Need to Know | Arbitration may not prevent future deals for RCom5 min read . Updated: 20 Jul 2008, 10:57 PM IST
Need to Know | Arbitration may not prevent future deals for RCom
Need to Know | Arbitration may not prevent future deals for RCom
New Delhi: Two days after Anil Ambani’s Reliance Communications Ltd, or RCom, and South Africa’s mobile phone services firm MTN Group Ltd together decided to end merger talks, legal experts say arbitration proceedings by estranged elder brother Mukesh Ambani may not prevent any future deals that his younger sibling would want to take up.
A person with knowledge of the development, who did not want to be identified, said the deal for a possible merger was all done, but MTN decided to call it off due to the legal issues involved. “MTN was not convinced whether Anil Ambani would be able to get through the legal issues. In fact, the arbitration notice issued to RCom was a jolt to them, and that’s when they decided to call it off," this person said.
A legal expert said the arbitration notice issued by Mukesh Ambani’s Reliance Industries Ltd, or RIL, would fail automatically since the talks have been called off. “Only specific disputes under an agreement can be referred for arbitration," Vyapak Desai of Mumbai-based legal firm Nishith Desai Associates said.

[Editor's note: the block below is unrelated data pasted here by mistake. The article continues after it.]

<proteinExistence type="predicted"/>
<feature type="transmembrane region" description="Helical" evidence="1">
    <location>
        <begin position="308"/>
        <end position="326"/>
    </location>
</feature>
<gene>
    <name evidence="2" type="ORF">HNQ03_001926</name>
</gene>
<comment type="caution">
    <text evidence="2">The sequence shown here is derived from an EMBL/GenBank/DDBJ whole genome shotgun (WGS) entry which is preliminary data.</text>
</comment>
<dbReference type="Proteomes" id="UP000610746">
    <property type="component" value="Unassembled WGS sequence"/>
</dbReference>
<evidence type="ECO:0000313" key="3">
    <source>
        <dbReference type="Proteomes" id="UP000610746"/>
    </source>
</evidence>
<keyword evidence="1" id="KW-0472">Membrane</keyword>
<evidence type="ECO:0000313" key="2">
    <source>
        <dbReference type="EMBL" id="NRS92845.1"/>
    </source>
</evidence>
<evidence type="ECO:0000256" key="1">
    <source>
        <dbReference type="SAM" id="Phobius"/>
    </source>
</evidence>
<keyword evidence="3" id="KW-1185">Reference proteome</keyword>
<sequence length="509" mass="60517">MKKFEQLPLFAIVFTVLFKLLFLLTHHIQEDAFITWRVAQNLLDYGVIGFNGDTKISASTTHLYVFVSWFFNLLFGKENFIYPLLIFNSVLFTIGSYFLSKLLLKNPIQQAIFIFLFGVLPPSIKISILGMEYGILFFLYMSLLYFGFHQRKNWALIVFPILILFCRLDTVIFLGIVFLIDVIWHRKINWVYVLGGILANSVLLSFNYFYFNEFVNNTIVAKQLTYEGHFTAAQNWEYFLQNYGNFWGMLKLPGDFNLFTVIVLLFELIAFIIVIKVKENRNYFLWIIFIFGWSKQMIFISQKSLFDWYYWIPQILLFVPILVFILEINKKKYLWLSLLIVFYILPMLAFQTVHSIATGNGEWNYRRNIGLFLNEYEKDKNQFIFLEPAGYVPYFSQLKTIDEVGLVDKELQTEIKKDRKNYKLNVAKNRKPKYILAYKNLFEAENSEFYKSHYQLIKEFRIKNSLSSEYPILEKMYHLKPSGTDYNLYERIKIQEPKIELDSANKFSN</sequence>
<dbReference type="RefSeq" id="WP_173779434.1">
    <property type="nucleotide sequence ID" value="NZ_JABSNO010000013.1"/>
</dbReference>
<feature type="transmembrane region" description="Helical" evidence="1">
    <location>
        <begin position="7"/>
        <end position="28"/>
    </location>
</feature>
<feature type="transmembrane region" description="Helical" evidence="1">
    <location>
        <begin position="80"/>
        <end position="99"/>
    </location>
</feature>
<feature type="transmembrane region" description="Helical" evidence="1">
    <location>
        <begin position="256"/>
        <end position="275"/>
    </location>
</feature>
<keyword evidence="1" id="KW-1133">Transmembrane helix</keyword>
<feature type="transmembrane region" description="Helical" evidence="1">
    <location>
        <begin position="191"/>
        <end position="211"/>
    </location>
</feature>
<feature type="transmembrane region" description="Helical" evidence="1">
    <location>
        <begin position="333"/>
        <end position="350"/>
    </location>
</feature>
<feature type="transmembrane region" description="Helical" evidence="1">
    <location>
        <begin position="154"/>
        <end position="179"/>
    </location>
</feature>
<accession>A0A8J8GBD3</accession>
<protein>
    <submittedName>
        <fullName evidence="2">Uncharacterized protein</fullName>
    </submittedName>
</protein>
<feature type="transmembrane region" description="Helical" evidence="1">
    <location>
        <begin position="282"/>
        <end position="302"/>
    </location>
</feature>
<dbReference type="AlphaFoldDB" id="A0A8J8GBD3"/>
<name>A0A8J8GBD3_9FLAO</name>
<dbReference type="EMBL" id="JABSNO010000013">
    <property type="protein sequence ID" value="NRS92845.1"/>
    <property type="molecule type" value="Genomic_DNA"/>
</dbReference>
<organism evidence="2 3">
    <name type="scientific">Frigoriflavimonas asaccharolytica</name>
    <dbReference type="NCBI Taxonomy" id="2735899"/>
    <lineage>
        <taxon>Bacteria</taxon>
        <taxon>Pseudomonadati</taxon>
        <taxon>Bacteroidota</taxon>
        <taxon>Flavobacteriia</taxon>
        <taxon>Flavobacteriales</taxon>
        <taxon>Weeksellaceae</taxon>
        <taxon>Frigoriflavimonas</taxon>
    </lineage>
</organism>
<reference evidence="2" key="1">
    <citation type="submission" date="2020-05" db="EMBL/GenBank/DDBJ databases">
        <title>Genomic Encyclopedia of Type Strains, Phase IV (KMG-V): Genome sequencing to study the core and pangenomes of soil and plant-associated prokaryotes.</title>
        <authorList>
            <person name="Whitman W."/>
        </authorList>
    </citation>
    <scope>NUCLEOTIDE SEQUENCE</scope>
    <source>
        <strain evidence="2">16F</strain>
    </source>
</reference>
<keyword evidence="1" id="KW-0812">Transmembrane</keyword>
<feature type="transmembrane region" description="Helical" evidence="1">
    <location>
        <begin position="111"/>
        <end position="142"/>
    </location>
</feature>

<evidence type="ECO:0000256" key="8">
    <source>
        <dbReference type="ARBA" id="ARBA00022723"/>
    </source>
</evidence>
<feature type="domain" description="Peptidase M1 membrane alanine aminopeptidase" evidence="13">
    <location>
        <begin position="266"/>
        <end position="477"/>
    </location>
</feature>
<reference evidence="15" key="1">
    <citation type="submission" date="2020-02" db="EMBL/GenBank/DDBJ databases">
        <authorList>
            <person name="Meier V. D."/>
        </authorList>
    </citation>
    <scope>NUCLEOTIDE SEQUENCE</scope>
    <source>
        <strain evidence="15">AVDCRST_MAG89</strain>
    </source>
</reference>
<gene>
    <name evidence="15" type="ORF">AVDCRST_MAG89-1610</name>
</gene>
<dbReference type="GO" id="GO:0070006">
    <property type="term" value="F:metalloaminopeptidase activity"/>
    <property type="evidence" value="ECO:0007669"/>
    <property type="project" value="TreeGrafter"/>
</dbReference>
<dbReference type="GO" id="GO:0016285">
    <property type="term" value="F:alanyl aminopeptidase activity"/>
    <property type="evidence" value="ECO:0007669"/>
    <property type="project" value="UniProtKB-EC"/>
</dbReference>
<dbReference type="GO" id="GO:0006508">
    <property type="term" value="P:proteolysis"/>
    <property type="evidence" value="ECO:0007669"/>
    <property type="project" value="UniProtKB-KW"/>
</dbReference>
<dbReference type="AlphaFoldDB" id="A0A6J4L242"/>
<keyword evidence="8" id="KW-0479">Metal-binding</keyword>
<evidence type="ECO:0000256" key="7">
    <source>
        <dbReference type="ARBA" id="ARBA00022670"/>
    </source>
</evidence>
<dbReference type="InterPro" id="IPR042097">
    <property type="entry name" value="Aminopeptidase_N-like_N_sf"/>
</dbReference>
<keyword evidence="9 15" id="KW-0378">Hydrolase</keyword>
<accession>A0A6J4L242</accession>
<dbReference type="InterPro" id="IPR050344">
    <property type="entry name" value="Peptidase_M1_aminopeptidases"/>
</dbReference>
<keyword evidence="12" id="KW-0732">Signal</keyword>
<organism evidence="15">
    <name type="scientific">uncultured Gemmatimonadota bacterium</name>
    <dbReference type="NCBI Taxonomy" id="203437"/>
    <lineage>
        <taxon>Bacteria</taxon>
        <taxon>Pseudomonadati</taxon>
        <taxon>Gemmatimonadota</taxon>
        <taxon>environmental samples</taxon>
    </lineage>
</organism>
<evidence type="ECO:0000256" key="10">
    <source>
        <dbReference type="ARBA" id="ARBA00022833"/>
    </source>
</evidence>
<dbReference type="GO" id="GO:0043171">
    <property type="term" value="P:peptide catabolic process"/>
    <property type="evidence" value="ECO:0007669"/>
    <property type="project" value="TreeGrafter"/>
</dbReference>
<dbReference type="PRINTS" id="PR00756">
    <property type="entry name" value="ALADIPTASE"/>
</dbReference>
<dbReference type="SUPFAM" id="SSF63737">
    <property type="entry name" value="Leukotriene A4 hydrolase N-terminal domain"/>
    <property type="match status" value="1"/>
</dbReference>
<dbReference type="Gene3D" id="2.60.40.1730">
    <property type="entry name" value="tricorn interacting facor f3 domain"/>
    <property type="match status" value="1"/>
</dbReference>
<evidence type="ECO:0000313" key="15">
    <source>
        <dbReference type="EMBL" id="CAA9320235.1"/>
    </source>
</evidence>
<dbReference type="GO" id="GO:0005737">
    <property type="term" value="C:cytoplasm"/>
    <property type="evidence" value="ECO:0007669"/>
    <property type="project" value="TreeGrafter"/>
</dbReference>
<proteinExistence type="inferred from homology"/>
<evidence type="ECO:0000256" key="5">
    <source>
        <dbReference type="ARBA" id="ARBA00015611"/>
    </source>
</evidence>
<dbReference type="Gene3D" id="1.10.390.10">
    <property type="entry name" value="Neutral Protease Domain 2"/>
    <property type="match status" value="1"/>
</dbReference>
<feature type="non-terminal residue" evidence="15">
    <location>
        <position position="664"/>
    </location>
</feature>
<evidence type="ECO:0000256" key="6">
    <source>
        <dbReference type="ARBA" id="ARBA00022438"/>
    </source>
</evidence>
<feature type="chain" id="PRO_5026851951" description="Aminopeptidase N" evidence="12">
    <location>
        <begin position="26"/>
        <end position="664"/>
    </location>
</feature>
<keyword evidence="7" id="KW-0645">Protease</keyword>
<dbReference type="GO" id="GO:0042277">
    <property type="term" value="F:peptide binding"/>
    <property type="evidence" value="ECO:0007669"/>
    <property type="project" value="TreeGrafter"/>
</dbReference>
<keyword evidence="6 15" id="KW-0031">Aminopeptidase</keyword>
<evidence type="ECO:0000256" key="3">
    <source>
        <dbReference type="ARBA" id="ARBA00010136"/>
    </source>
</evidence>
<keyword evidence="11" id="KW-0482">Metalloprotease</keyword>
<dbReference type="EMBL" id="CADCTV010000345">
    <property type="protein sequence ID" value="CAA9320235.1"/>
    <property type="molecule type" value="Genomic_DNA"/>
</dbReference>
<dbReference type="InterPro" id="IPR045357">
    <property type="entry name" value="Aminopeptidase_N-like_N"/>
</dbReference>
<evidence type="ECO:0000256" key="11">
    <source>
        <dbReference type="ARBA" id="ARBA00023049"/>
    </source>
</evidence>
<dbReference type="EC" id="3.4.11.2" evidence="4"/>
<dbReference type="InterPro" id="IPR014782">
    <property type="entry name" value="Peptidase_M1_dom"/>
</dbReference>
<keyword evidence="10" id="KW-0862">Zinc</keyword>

Another legal expert said Mukesh Ambani cannot prevent RCom from buying any other company. “Anil Ambani will have to consult RIL before selling shares to another company. If he does not, then RIL has the right to challenge the decision," said Anand Prasad, partner at legal consultant firm Trilegal.
On Saturday, AAA Com, the investment firm of RCom promoter Anil Ambani that owns 63.38% equity in the mobile phone company, said in an emailed statement that it was not party to the 12 January 2006 non-compete agreement between RIL and RCom, and was free to deal with RCom as it deemed fit. An RCom spokesman declined to comment on future acquisition plans, and the RIL suit.
The weekend developments are expected to have a positive impact on RCom’s shares when the Bombay Stock Exchange opens for trading on Monday.
“The deal is not happening. That will be bit of a relief for the shareholders," said Ambareesh Baliga, vice-president at Karvy Stock Broking Ltd. “The stock should rise on Monday."
(Devidutta Tripathy of ‘Reuters’ contributed to this story.)
India, Brazil to push for fair play in ‘now or never’ deal
Geneva: Backed by more than 100 countries, India, Brazil and South Africa will take on the rich nations to get a fair trade deal at the World Trade Organization (WTO) meeting of key trade ministers beginning on Monday.
Against the backdrop of high crude oil prices and global food crisis, WTO has convened the five-day mini-ministerial meeting with a hope that closing the Doha Round of talks can reinvigorate the world economy which is in the grip of a slowdown.
“The positions are pretty hard on all sides," India’s commerce and industry minister Kamal Nath said, giving a sense of the mood in the run-up to the ‘greenroom’ negotiations.
WTO had launched negotiations among its members for new agreements to open world trade which should be fair and without distortions. The negotiations, launched at the Qatari capital in 2001 and known as the Doha Round were to complete by the end of 2004 for a new trade regime.